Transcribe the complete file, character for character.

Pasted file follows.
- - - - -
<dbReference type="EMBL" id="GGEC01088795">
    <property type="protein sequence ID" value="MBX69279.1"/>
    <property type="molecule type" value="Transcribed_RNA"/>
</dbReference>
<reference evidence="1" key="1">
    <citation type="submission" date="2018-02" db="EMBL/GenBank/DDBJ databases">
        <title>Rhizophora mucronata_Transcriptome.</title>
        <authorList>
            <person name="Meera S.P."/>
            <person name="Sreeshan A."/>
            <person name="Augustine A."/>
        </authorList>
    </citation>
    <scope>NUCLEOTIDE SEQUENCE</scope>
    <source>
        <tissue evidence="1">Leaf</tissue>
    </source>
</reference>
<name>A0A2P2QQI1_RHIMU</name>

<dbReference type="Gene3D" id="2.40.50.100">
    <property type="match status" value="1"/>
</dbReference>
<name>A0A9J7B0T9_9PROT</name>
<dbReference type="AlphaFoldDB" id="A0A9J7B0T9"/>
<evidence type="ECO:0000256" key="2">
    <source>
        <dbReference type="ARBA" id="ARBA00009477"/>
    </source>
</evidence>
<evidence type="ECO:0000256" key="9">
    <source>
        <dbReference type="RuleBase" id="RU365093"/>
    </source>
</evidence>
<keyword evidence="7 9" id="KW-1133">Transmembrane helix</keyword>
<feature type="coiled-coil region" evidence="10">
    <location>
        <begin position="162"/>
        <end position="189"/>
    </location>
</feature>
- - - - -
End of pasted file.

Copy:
<dbReference type="EMBL" id="GGEC01088795">
    <property type="protein sequence ID" value="MBX69279.1"/>
    <property type="molecule type" value="Transcribed_RNA"/>
</dbReference>
<reference evidence="1" key="1">
    <citation type="submission" date="2018-02" db="EMBL/GenBank/DDBJ databases">
        <title>Rhizophora mucronata_Transcriptome.</title>
        <authorList>
            <person name="Meera S.P."/>
            <person name="Sreeshan A."/>
            <person name="Augustine A."/>
        </authorList>
    </citation>
    <scope>NUCLEOTIDE SEQUENCE</scope>
    <source>
        <tissue evidence="1">Leaf</tissue>
    </source>
</reference>
<name>A0A2P2QQI1_RHIMU</name>

<dbReference type="Gene3D" id="2.40.50.100">
    <property type="match status" value="1"/>
</dbReference>
<name>A0A9J7B0T9_9PROT</name>
<dbReference type="AlphaFoldDB" id="A0A9J7B0T9"/>
<evidence type="ECO:0000256" key="2">
    <source>
        <dbReference type="ARBA" id="ARBA00009477"/>
    </source>
</evidence>
<evidence type="ECO:0000256" key="9">
    <source>
        <dbReference type="RuleBase" id="RU365093"/>
    </source>
</evidence>
<keyword evidence="7 9" id="KW-1133">Transmembrane helix</keyword>
<feature type="coiled-coil region" evidence="10">
    <location>
        <begin position="162"/>
        <end position="189"/>
    </location>
</feature>